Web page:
Researchers from the University of Missouri have found a more accurate laboratory method for diagnosing pancreatic cancer, the fourth leading cause of cancer death in the United States. The disease causes more than 38,000 deaths each year in the United States, and kills 94 percent of people with the illness within five years, according to the National Cancer Institute.
“Pancreatic cancer can be difficult to diagnose because of subtle differences that distinguish between healthy tissue, cancerous tissue and tissue that is atypical, or suspicious,” said Lester Layfield, MD, professor and chair of the MU School of Medicine’s Department of Pathology and Anatomical Sciences. “Our goal was to find a way to make a more accurate and reproducible diagnosis.”
Because of the pancreas’ location within the body, no routine screening methods, such as mammography for breast cancer, exist for detecting pancreatic cancer.
If a physician suspects a patient may have pancreatic cancer, a biopsy of the pancreatic tissue is taken through a minimally invasive technique called endoscopic ultrasound-guided fine-needle aspiration.
“Traditionally, pathologists have examined a tissue sample through a microscope and made a diagnosis based on the overall features of all the cells in the tissue sample,” Layfield said. “Previous research has shown an experienced pathologist can diagnose pancreatic cancer with accuracy in the mid-to-upper 80 percent range using current techniques. However, we wanted to develop a more accurate method by determining which cellular features are most closely associated with cancer.”
To develop the new diagnostic method, MU researchers performed a retrospective study of the records from 57 patients at University of Missouri Health Care who were tested for pancreatic cancer. They evaluated 16 features of pancreatic biopsies that could be evaluated under a microscope and performed a statistical analysis to determine which could be most reliably identified by multiple pathologists and which were most likely to be associated with pancreatic cancer.
“Through our analysis, we developed a group of four characteristics that allow a pathologist to diagnose pancreatic cancer with 93 percent accuracy — a substantial improvement over the traditional method,” Layfield said. “I believe this new technique can help pathologists improve the diagnosis of pancreatic cancer, ultimately improving care for patients by providing an evidence-based approach to diagnosing the disease and determining the best treatment.”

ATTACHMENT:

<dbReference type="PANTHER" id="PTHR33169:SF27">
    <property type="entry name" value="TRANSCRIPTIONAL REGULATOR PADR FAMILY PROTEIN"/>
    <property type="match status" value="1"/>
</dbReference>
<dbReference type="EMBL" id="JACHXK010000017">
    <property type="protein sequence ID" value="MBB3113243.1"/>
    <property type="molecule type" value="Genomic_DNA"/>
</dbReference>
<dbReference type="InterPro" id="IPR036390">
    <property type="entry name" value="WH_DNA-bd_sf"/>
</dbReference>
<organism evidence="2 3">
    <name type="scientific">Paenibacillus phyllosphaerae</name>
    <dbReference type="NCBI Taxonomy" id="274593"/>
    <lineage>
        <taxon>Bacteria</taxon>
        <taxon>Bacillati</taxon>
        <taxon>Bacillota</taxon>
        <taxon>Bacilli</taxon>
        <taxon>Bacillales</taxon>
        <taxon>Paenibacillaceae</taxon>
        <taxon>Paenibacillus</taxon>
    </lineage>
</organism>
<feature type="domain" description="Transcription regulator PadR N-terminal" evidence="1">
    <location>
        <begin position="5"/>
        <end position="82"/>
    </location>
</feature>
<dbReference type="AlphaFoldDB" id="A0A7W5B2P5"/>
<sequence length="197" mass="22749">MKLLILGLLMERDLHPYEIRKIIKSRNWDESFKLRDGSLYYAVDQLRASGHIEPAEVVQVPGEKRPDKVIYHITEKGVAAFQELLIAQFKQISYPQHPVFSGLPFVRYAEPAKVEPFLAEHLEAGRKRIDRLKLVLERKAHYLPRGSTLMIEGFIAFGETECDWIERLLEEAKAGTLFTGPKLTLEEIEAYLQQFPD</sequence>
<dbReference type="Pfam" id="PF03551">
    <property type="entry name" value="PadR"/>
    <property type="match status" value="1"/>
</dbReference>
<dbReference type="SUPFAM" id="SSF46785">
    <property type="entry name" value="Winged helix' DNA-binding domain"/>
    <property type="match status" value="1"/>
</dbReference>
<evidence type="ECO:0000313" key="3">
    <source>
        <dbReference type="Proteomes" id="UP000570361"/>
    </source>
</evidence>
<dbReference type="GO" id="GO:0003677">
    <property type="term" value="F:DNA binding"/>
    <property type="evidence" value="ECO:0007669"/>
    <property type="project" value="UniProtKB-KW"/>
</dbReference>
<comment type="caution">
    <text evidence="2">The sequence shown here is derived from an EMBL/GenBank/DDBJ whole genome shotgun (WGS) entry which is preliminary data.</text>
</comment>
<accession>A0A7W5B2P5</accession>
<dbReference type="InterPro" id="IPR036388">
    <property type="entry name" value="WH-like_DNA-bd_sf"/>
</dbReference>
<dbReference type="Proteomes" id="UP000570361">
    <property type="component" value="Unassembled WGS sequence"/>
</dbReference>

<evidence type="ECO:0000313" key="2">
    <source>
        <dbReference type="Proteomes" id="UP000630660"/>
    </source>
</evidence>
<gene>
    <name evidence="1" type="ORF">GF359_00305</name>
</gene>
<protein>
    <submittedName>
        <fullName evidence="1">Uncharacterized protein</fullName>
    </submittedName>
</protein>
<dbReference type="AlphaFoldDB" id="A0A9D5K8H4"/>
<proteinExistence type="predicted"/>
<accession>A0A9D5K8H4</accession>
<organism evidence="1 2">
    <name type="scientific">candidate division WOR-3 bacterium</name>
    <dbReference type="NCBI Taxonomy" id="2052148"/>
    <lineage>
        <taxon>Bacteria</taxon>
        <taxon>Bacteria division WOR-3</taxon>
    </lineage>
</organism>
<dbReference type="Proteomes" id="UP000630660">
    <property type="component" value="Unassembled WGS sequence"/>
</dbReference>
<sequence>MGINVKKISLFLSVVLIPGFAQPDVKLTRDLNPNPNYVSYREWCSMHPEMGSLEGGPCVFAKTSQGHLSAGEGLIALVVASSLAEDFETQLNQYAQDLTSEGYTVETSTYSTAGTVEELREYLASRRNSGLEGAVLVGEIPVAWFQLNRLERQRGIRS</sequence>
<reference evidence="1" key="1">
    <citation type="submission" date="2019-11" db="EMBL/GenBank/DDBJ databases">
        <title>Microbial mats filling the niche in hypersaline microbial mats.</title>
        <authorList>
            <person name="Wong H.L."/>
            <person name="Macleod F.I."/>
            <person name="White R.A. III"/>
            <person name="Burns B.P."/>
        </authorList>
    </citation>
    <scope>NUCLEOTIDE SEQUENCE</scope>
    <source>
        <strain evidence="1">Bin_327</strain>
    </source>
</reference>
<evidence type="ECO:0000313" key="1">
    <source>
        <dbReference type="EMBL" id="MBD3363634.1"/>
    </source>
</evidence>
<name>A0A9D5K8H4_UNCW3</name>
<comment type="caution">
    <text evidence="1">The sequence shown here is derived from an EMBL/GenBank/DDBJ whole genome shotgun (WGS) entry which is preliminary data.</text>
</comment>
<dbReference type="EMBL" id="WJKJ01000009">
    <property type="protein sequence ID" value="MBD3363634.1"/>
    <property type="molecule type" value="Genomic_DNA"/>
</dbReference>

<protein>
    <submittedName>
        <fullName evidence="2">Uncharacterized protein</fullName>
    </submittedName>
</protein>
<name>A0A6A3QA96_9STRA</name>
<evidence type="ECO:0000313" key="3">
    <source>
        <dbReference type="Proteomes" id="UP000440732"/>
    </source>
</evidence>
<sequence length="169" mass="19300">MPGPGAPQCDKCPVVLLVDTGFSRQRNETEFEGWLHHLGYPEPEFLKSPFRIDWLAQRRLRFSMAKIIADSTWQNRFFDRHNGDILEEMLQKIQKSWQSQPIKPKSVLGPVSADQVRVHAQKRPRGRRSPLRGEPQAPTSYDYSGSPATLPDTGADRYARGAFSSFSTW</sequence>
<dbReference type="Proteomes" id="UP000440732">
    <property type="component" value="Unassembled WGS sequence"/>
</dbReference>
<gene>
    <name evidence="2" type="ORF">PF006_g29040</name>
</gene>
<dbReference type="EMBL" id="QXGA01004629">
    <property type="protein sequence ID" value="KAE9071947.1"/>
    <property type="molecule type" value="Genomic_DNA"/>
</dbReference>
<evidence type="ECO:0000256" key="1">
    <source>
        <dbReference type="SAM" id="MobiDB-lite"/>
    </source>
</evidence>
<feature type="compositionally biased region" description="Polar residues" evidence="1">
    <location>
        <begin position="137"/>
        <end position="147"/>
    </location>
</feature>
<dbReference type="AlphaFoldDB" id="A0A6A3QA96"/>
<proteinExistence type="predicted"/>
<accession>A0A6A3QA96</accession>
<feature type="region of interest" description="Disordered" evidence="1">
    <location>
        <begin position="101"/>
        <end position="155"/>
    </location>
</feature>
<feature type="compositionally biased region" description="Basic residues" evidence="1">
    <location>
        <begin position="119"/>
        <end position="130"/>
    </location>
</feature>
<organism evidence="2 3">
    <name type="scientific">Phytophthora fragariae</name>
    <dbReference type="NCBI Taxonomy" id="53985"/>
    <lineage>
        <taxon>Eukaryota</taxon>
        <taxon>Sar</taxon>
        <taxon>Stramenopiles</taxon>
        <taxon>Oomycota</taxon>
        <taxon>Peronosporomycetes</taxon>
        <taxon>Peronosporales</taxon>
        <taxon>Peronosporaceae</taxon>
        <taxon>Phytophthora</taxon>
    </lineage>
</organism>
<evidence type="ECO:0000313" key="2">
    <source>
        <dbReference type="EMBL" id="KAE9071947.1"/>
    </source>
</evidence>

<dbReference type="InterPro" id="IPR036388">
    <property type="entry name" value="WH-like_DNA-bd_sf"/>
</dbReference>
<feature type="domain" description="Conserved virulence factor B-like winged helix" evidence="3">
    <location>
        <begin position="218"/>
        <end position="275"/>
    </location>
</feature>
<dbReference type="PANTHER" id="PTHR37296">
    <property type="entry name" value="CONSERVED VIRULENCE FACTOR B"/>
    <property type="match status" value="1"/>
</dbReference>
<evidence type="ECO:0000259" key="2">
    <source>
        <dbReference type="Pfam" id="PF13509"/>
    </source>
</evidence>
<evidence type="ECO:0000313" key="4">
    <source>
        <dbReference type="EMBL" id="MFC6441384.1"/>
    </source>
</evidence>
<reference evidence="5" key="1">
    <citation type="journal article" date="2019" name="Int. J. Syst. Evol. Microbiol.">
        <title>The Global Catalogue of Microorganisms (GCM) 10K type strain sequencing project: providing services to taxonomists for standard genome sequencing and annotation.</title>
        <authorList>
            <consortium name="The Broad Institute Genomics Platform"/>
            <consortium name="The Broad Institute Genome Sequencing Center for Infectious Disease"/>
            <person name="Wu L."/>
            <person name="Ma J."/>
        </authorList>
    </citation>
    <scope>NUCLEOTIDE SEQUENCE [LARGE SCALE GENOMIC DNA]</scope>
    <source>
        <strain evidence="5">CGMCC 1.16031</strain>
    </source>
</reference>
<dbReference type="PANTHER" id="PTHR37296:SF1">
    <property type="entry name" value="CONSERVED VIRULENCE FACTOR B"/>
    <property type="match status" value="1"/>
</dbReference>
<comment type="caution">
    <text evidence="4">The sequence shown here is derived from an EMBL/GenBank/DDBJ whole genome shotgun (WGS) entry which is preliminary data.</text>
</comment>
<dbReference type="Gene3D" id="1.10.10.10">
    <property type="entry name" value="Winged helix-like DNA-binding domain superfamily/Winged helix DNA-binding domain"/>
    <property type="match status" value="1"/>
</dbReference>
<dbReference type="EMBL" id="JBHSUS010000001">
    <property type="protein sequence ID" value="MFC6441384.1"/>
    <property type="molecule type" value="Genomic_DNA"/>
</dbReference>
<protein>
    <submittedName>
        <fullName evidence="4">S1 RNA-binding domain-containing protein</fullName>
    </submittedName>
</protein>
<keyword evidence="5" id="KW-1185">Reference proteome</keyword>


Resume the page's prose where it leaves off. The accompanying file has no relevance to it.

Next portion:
Pancreatic cancer statistics
Pancreatic cancer statistics are presented here.
In 2010, 8,463 people in the UK were diagnosed with pancreatic cancer.
In 2010 there were 7,901 deaths from pancreatic cancer in the UK.
In 2005-2009, 3.7% of adult pancreatic cancer patients (3.6% of men and 3.8% of women) in England survived their cancer for five years or more.
The four features of pancreatic cancer the researchers identified are:
a wide variation in the size of pancreatic cells’ nuclei, called anisonucleosis
oversized nucleoli, called macronucleoli
single atypical epithelia cells, a type of cell found in the pancreas
mucinous metaplasia, which is the production of mucin in cells that normally don’t produce the substance
Pancreatic cancer occurs when the cells within the tissues of the pancreas become cancerous. The disease forms in one of two different types of cells: exocrine (cells that make enzymes to aid digestion) and endocrine (hormone-making cells). Exocrine tumors comprise 95 percent of pancreatic cancer cases. The prognosis and treatment of endocrine cancers of the pancreas vary from the more common exocrine cancers because they may have different causes, symptoms, and treatment methods.
Pancreatic cancer is one of the leading causes of cancer-related deaths in Texas, with the death rate increasing over the last decade. The survival rates for pancreatic cancer are lower than most other forms of cancer, with only 6 percent of newly diagnosed patients expected to survive more than five years. The low survival rates can be attributed in part to the lack of symptoms during the early stages of the disease and the lack of a reliable screening test.
Pancreatic cancer ranks as the fourth deadliest cancer in the United States after cancers of the lung, colon, and breast.
In 2013, an estimated 45,220 pancreatic cancer new diagnoses and 38,460 deaths are expected in the U.S.
In Texas, an estimated 2,775 new cases of pancreatic cancer will be diagnosed in 2013, with 2,510 deaths expected.
The study, “Risk Stratification Using Morphological Features in Endoscopic-ultrasonography Guided Fine Needle Aspirations of Pancreatic Ductal Adenocarcinoma,” was presented at the American Society for Clinical Pathology’s 2013 annual meeting.
Pancreatic Cancer Risk Factors
Age: The risk of developing pancreatic cancer increases with age, with nearly all patients diagnosed after age 45. The median age of diagnosis is 71.
Race: African Americans face a higher risk of pancreatic cancer than do whites.
Smoking: People who smoke are approximately twice as likely to have pancreatic cancer as nonsmokers.
Obesity: Those who are considered obese face an increased risk of the disease.
Family History: Those with a family history of the disease have an increased risk for pancreatic cancer. In some cases, the incidence of pancreatic cancer in a family may be associated with a genetic mutation. Genetic tests may identify a person’s risk for the disease.
Health Conditions: Pancreatic cancer is more common in diabetics and in some cases the cancer appears to cause the diabetes. Chronic pancreatitis due to a gene mutation; cirrhosis of the liver; and excess stomach acid or the bacteria H. pylori also increase risk.
Industrial Exposure: Increased risk is associated with long-term exposure to some pesticides, dyes, and chemicals.
University of Missouri School of Medicine